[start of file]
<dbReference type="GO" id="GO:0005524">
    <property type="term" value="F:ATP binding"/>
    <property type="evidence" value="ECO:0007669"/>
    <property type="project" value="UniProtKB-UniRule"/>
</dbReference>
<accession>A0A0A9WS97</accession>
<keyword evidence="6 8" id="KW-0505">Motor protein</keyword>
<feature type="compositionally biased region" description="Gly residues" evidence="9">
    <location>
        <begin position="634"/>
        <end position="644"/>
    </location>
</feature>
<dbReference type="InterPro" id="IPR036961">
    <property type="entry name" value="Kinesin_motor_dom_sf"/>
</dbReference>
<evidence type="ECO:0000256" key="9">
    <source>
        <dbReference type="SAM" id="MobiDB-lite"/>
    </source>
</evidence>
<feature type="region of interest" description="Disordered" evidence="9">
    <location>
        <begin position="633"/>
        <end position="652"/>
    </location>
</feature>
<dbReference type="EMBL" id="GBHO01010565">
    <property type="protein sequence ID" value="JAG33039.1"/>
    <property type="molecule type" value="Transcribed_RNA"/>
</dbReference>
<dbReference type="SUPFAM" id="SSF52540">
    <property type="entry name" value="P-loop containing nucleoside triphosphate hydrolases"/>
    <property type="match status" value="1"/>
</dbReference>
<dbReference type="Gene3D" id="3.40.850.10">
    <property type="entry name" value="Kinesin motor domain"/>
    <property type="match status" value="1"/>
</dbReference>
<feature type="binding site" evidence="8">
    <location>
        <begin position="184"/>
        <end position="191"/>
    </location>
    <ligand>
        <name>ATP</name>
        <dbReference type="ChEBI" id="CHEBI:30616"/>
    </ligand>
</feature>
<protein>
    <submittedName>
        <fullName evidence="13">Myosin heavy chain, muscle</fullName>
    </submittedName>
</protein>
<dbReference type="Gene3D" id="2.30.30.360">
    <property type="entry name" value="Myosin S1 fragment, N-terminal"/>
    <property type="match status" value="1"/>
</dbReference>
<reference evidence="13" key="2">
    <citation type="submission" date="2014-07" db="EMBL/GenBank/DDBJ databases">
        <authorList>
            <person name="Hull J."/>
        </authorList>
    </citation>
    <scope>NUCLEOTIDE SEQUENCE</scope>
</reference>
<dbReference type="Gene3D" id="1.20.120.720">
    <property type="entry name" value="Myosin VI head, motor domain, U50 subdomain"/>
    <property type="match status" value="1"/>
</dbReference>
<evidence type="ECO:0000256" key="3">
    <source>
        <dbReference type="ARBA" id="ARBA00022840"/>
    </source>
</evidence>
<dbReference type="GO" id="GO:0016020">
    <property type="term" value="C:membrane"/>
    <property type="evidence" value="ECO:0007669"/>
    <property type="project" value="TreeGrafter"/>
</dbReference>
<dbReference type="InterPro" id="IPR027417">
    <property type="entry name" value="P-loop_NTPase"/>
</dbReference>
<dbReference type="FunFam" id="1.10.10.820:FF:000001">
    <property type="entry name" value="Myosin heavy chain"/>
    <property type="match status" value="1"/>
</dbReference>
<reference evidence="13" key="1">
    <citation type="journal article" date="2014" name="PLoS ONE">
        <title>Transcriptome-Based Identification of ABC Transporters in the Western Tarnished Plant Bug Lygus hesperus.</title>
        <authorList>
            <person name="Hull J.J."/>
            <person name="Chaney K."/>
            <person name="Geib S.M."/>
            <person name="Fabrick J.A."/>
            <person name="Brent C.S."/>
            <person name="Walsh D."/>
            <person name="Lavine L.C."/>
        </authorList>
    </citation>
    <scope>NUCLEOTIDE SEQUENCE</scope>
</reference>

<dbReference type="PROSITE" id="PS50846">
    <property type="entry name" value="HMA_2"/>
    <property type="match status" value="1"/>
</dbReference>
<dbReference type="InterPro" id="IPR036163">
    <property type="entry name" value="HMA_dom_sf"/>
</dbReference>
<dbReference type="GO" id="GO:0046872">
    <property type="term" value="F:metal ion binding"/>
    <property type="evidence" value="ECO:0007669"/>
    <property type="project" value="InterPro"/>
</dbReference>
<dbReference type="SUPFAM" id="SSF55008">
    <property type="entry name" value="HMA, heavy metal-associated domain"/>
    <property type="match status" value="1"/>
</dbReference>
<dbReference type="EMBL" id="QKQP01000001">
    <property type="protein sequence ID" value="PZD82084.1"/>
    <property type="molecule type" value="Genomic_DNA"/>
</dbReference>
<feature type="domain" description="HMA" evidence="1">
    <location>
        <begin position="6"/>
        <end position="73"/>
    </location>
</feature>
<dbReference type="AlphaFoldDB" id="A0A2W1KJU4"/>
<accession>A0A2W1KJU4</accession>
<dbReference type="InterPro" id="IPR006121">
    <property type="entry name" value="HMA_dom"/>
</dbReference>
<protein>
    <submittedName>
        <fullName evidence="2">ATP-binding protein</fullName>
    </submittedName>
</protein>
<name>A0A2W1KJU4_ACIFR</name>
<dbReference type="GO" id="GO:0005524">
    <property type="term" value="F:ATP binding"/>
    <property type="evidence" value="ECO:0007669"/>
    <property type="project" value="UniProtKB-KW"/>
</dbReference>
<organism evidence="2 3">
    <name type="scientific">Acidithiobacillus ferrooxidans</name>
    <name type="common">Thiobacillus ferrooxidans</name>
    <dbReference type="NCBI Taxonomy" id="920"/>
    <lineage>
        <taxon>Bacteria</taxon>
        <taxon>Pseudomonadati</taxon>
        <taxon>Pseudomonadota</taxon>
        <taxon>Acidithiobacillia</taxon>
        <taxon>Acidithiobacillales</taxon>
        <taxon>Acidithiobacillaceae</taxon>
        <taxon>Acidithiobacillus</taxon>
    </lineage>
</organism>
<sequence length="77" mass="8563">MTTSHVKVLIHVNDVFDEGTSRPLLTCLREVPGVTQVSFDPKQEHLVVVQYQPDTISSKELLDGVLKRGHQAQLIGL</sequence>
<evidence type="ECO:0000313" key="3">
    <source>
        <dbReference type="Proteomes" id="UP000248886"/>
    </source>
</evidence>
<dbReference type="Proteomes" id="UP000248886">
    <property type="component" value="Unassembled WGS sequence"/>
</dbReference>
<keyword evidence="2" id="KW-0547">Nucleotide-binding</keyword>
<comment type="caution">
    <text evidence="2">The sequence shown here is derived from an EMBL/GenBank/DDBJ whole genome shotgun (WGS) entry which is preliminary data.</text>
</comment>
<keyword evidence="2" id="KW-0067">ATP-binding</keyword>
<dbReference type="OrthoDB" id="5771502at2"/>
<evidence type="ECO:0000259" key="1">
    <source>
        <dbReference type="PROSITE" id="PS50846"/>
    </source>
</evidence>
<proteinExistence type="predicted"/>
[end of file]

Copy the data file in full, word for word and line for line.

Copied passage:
<dbReference type="GO" id="GO:0005524">
    <property type="term" value="F:ATP binding"/>
    <property type="evidence" value="ECO:0007669"/>
    <property type="project" value="UniProtKB-UniRule"/>
</dbReference>
<accession>A0A0A9WS97</accession>
<keyword evidence="6 8" id="KW-0505">Motor protein</keyword>
<feature type="compositionally biased region" description="Gly residues" evidence="9">
    <location>
        <begin position="634"/>
        <end position="644"/>
    </location>
</feature>
<dbReference type="InterPro" id="IPR036961">
    <property type="entry name" value="Kinesin_motor_dom_sf"/>
</dbReference>
<evidence type="ECO:0000256" key="9">
    <source>
        <dbReference type="SAM" id="MobiDB-lite"/>
    </source>
</evidence>
<feature type="region of interest" description="Disordered" evidence="9">
    <location>
        <begin position="633"/>
        <end position="652"/>
    </location>
</feature>
<dbReference type="EMBL" id="GBHO01010565">
    <property type="protein sequence ID" value="JAG33039.1"/>
    <property type="molecule type" value="Transcribed_RNA"/>
</dbReference>
<dbReference type="SUPFAM" id="SSF52540">
    <property type="entry name" value="P-loop containing nucleoside triphosphate hydrolases"/>
    <property type="match status" value="1"/>
</dbReference>
<dbReference type="Gene3D" id="3.40.850.10">
    <property type="entry name" value="Kinesin motor domain"/>
    <property type="match status" value="1"/>
</dbReference>
<feature type="binding site" evidence="8">
    <location>
        <begin position="184"/>
        <end position="191"/>
    </location>
    <ligand>
        <name>ATP</name>
        <dbReference type="ChEBI" id="CHEBI:30616"/>
    </ligand>
</feature>
<protein>
    <submittedName>
        <fullName evidence="13">Myosin heavy chain, muscle</fullName>
    </submittedName>
</protein>
<dbReference type="Gene3D" id="2.30.30.360">
    <property type="entry name" value="Myosin S1 fragment, N-terminal"/>
    <property type="match status" value="1"/>
</dbReference>
<reference evidence="13" key="2">
    <citation type="submission" date="2014-07" db="EMBL/GenBank/DDBJ databases">
        <authorList>
            <person name="Hull J."/>
        </authorList>
    </citation>
    <scope>NUCLEOTIDE SEQUENCE</scope>
</reference>
<dbReference type="Gene3D" id="1.20.120.720">
    <property type="entry name" value="Myosin VI head, motor domain, U50 subdomain"/>
    <property type="match status" value="1"/>
</dbReference>
<evidence type="ECO:0000256" key="3">
    <source>
        <dbReference type="ARBA" id="ARBA00022840"/>
    </source>
</evidence>
<dbReference type="GO" id="GO:0016020">
    <property type="term" value="C:membrane"/>
    <property type="evidence" value="ECO:0007669"/>
    <property type="project" value="TreeGrafter"/>
</dbReference>
<dbReference type="InterPro" id="IPR027417">
    <property type="entry name" value="P-loop_NTPase"/>
</dbReference>
<dbReference type="FunFam" id="1.10.10.820:FF:000001">
    <property type="entry name" value="Myosin heavy chain"/>
    <property type="match status" value="1"/>
</dbReference>
<reference evidence="13" key="1">
    <citation type="journal article" date="2014" name="PLoS ONE">
        <title>Transcriptome-Based Identification of ABC Transporters in the Western Tarnished Plant Bug Lygus hesperus.</title>
        <authorList>
            <person name="Hull J.J."/>
            <person name="Chaney K."/>
            <person name="Geib S.M."/>
            <person name="Fabrick J.A."/>
            <person name="Brent C.S."/>
            <person name="Walsh D."/>
            <person name="Lavine L.C."/>
        </authorList>
    </citation>
    <scope>NUCLEOTIDE SEQUENCE</scope>
</reference>

<dbReference type="PROSITE" id="PS50846">
    <property type="entry name" value="HMA_2"/>
    <property type="match status" value="1"/>
</dbReference>
<dbReference type="InterPro" id="IPR036163">
    <property type="entry name" value="HMA_dom_sf"/>
</dbReference>
<dbReference type="GO" id="GO:0046872">
    <property type="term" value="F:metal ion binding"/>
    <property type="evidence" value="ECO:0007669"/>
    <property type="project" value="InterPro"/>
</dbReference>
<dbReference type="SUPFAM" id="SSF55008">
    <property type="entry name" value="HMA, heavy metal-associated domain"/>
    <property type="match status" value="1"/>
</dbReference>
<dbReference type="EMBL" id="QKQP01000001">
    <property type="protein sequence ID" value="PZD82084.1"/>
    <property type="molecule type" value="Genomic_DNA"/>
</dbReference>
<feature type="domain" description="HMA" evidence="1">
    <location>
        <begin position="6"/>
        <end position="73"/>
    </location>
</feature>
<dbReference type="AlphaFoldDB" id="A0A2W1KJU4"/>
<accession>A0A2W1KJU4</accession>
<dbReference type="InterPro" id="IPR006121">
    <property type="entry name" value="HMA_dom"/>
</dbReference>
<protein>
    <submittedName>
        <fullName evidence="2">ATP-binding protein</fullName>
    </submittedName>
</protein>
<name>A0A2W1KJU4_ACIFR</name>
<dbReference type="GO" id="GO:0005524">
    <property type="term" value="F:ATP binding"/>
    <property type="evidence" value="ECO:0007669"/>
    <property type="project" value="UniProtKB-KW"/>
</dbReference>
<organism evidence="2 3">
    <name type="scientific">Acidithiobacillus ferrooxidans</name>
    <name type="common">Thiobacillus ferrooxidans</name>
    <dbReference type="NCBI Taxonomy" id="920"/>
    <lineage>
        <taxon>Bacteria</taxon>
        <taxon>Pseudomonadati</taxon>
        <taxon>Pseudomonadota</taxon>
        <taxon>Acidithiobacillia</taxon>
        <taxon>Acidithiobacillales</taxon>
        <taxon>Acidithiobacillaceae</taxon>
        <taxon>Acidithiobacillus</taxon>
    </lineage>
</organism>
<sequence length="77" mass="8563">MTTSHVKVLIHVNDVFDEGTSRPLLTCLREVPGVTQVSFDPKQEHLVVVQYQPDTISSKELLDGVLKRGHQAQLIGL</sequence>
<evidence type="ECO:0000313" key="3">
    <source>
        <dbReference type="Proteomes" id="UP000248886"/>
    </source>
</evidence>
<dbReference type="Proteomes" id="UP000248886">
    <property type="component" value="Unassembled WGS sequence"/>
</dbReference>
<keyword evidence="2" id="KW-0547">Nucleotide-binding</keyword>
<comment type="caution">
    <text evidence="2">The sequence shown here is derived from an EMBL/GenBank/DDBJ whole genome shotgun (WGS) entry which is preliminary data.</text>
</comment>
<keyword evidence="2" id="KW-0067">ATP-binding</keyword>
<dbReference type="OrthoDB" id="5771502at2"/>
<evidence type="ECO:0000259" key="1">
    <source>
        <dbReference type="PROSITE" id="PS50846"/>
    </source>
</evidence>
<proteinExistence type="predicted"/>